Home On The Range #021: Einkorn Wheat – An Ancient Cultivation


Home On The Range #021: Einkorn Wheat – An Ancient Cultivation

Welcome to our reoccurring series of “Home on the Range.” Here, we would like to share all of our experiences for those who may be homesteading, living off the land, hunting, farming, ranching, and truly investing in nature and the great outdoors. The ability to provide for yourself and your family can be tremendously rewarding and simultaneously difficult at times. So, in “Home on the Range” we want to share our different exploits so you can learn and hopefully we can receive your feedback along the way as well.

Amber Waves of Grain: Why Einkorn?

As part of rehabilitating and reconfiguring an unused, scrubby hilltop area of my farm for a barn and improved truck turnaround for a haying operation, I had quite a bit of area opened up for a chicken coop/yard, as well as a resultant barren hillside. The majority of the hillside, I re-seeded with various native plants and grasses. However, I had the area around the chicken yard left to seed, and elected to plant a stand of wheat, both to provide a shade/wind break for the chickens, and to provide us with flour. But what wheat to start with?

The soil would need conditioning via a hardy, low maintenance variety to begin with. Einkorn is a hardy, tolerant, stone-age plant that requires little maintenance, very little irrigation, and can deal with compacted soils that are otherwise not ideal for cultivation. In turn, after cultivating einkorn, the root growth and recession will have naturally improved and created the soil, as well as have fostered it own microbiomes for any future plants. That is the main reason I chose einkorn wheat, and planting and harvesting einkorn first will likely result in better soil conditions for plating a “winter” red wheat afterwards. It can survive in cold, arid conditions which my area certainly has in spades.

Einkorn wheat growing in bad soil

Einkorn is, along with emmer, one of the oldest cultivated grains in the world, dating back roughly 10,000 years. Triticum boeoticum was the original wild form, with seed heads that would naturally fall apart and disperse upon falling to the ground, whereas Triticum monococcum is the cultivated variety where the seed heads stay intact and have to be manually separated. Scientists surmise the cultivation process only took up to a few centuries. Interestingly enough, einkorn has only 14 chromosomes, as opposed to modern wheat varieties with roughly 42.  It is a “hulled” wheat, and needs to be de-hulled prior to milling.

Planting Einkorn Wheat

Due to a somewhat early spring thaw and melt off, I wanted to see exactly how tolerant and easy to germinate einkorn was, so I conducted an experiment. I deep-scratched a large area with my bow rake, like I did for planting the native grasses on the other part of the hillside, broadcast the wheat seeds, and then lightly covered the seeds with soil by gently brushing them over with the flat side of the bow rake. We had bands of rain coming through about every other day, and I just let them be naturally irrigated by whatever fell from the sky. This method yielded about a 25% germination success rate by my highly unscientific eyeball assessment of the test patch.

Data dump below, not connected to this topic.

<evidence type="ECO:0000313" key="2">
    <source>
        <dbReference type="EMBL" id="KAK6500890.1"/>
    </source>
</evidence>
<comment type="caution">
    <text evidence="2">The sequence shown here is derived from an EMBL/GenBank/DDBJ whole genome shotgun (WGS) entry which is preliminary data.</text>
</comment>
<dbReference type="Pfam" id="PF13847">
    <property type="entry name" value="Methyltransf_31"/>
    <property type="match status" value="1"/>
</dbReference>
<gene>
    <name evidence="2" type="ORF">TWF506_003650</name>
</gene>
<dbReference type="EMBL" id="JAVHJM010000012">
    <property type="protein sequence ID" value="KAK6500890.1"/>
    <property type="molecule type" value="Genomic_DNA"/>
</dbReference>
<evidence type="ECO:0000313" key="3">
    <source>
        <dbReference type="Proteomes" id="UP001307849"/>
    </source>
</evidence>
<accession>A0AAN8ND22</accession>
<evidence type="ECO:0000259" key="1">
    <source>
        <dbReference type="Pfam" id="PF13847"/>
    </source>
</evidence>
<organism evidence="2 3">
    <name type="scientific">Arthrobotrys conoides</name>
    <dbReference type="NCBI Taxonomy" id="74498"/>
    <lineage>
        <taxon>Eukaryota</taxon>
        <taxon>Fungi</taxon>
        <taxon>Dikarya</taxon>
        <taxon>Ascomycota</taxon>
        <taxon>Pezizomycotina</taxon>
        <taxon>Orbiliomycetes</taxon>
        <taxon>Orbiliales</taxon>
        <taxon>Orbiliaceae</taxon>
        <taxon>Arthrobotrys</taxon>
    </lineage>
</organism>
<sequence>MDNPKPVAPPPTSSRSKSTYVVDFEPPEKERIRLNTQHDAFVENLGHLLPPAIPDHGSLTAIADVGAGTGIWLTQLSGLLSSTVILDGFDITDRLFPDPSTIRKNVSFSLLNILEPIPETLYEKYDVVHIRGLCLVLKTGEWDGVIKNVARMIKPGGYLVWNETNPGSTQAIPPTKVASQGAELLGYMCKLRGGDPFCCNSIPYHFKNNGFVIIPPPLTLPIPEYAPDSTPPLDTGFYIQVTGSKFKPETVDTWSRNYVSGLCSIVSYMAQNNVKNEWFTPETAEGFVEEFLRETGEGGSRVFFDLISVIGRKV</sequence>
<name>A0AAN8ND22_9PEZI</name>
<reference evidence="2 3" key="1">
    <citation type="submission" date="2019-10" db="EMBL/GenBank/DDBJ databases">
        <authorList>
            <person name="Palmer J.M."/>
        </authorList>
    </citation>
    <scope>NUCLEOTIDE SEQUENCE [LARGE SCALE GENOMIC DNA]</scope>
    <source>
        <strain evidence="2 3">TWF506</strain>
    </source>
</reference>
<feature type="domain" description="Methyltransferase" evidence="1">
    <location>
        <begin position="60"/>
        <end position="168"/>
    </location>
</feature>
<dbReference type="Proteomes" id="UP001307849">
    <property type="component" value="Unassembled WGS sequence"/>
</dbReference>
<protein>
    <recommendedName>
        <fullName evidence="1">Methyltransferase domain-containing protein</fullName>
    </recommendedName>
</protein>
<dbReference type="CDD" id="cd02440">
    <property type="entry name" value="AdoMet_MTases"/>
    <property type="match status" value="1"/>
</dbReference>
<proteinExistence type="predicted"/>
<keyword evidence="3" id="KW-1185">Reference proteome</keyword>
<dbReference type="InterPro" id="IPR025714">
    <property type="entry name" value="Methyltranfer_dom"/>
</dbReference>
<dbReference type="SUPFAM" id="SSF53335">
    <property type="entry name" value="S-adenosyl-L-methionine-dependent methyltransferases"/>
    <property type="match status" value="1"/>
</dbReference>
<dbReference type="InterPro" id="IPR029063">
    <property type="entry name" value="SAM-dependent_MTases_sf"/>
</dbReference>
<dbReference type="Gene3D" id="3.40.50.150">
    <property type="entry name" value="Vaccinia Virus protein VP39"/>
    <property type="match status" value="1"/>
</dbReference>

Einkorn seeds ready for broadcasting

I then used the tried and true method of hoeing furrows, sprinkling in the wheat seeds, and lightly covering them up, again using the flat side of my bow rake to cover the furrows. As luck would have it, the day I did this we had a lengthy “thunder sleet” storm to water the seeds in nicely right as I was finishing up. The einkorn wheat seeds much preferred this method, as in about a week, I looked to have closer to a 80-90% germination success rate and had nice rows of wheat pushing up all over the area which I had cultivated. So far, the wheat seems to be doing just fine in the once-barren soil, without any application of fertilizer. As einkorn is one of the lower yielding wheats, ag schools recommend the application and use of pelletized chicken manure to massively improve yields.

Einkorn wheat just starting to sprout

Processing Einkorn Wheat

Einkorn is ready for harvest when the wheat berries harden up. One can do the tedious, time consuming task of snapping the heads off by hand. Personally, I plan on using a scythe. Machines are not an option due to the terrain in this particular area of my farm.  Once the wheat is harvested, one has to thresh, dehull, and winnow the wheat. Being that this is a smaller stand, I will likely do this by hand using a few deep buckets, beating the wheat against the side of the bucket to separate the wheat berries from the stalks.

Next comes the dehulling process. This is the additional step that hulled wheats like buckwheat or einkorn require. To remove the hull from einkorn, a large rolling pin can be run over the hulls. Covering the hulls is recommended in this step, to keep them all the wheat berries in place. After that, one can winnow the dehulled wheat. It’s plenty windy where I am, so I’ll do this by dropping the de-hulled wheat into a clean bucket, letting the wind blow away the hulls.

I then can mill as much into flour as I’d like to have on hand, storing the rest as intact berries, and milling when I need some more. There’s a plethora of grain mills out there for home or small scale use, but the most convenient one for me is the Kitchen Aid Grain Mill attachment, being I already have a Kitchen Aid. Einkorn is not the best flour for things that need to rise and be fluffy, but makes great flatbreads, crackers, and so on.

Einkorn wheat
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RusDs is currently a writer for AllOutdoor who has chosen not to write a short bio at this time.

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